The Antitrinitarians, however, as well as we, worship the Father, the Son, and the Holy Ghost, believing them to be three distinct persons. But whereas we believe them to be of one nature and substance, whereby we sufficiently defend ourselves against the charge, at least, of avowed, intentional, polytheism; they deny the sameness of their nature and substance, affirm the two last to be creatures, and call each God, but say he is only a delegated god; by which it is evident, they avow the worship of three gods; and are therefore, to all intents and purposes, actually intentional Polytheists. They will not indeed admit the appellation; because it is, among Christians, a name of the highest reproach; but such is the notoriety and flagrancy of the fact, as any one may see in the writings not only of their private authors, but of public bodies, that no name can more properly fit the sect it is given to, than that of Polytheists does the Antitrinitarian, or Trinitarian, as it falsely and impudently calls itself; I say falsely, because it worships a Trinity of three gods; and therefore judge ye whether I wrong them in adding impudently also.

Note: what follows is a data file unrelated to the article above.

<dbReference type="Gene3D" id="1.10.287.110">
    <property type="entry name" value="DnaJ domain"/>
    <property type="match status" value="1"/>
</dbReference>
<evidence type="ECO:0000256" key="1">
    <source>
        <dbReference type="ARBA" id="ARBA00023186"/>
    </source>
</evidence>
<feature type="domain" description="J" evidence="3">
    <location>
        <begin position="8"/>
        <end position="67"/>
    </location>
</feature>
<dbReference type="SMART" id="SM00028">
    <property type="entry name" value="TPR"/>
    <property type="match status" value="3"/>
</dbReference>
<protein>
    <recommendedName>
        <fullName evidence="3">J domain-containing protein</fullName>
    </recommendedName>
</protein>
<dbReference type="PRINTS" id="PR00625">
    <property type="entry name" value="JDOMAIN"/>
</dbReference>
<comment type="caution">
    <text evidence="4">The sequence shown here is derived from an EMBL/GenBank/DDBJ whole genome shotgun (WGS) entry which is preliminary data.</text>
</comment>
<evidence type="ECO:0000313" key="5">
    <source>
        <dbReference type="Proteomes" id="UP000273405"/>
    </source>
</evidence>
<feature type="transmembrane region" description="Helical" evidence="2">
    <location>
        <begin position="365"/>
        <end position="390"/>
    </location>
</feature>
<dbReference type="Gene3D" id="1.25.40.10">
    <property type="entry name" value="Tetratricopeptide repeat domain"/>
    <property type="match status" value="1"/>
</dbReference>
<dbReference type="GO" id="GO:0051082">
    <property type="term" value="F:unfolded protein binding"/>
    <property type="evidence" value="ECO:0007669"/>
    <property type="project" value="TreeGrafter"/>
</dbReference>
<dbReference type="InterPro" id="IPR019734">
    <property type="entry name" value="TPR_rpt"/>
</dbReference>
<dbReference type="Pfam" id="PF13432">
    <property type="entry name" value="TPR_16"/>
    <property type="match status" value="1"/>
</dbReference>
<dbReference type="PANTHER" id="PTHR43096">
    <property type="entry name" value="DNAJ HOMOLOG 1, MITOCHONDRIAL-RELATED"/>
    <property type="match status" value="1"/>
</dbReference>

If the worship of one only God were not a fundamental, why is the worship of all other gods absolutely forbidden in the first commandment, which is the basis of all faith and duty ? Why does our Saviour say, 'Thou shalt worship the Lord thy God, and him only shalt thou serve,' pursuant to what is written in the law? If this were not a fundamental,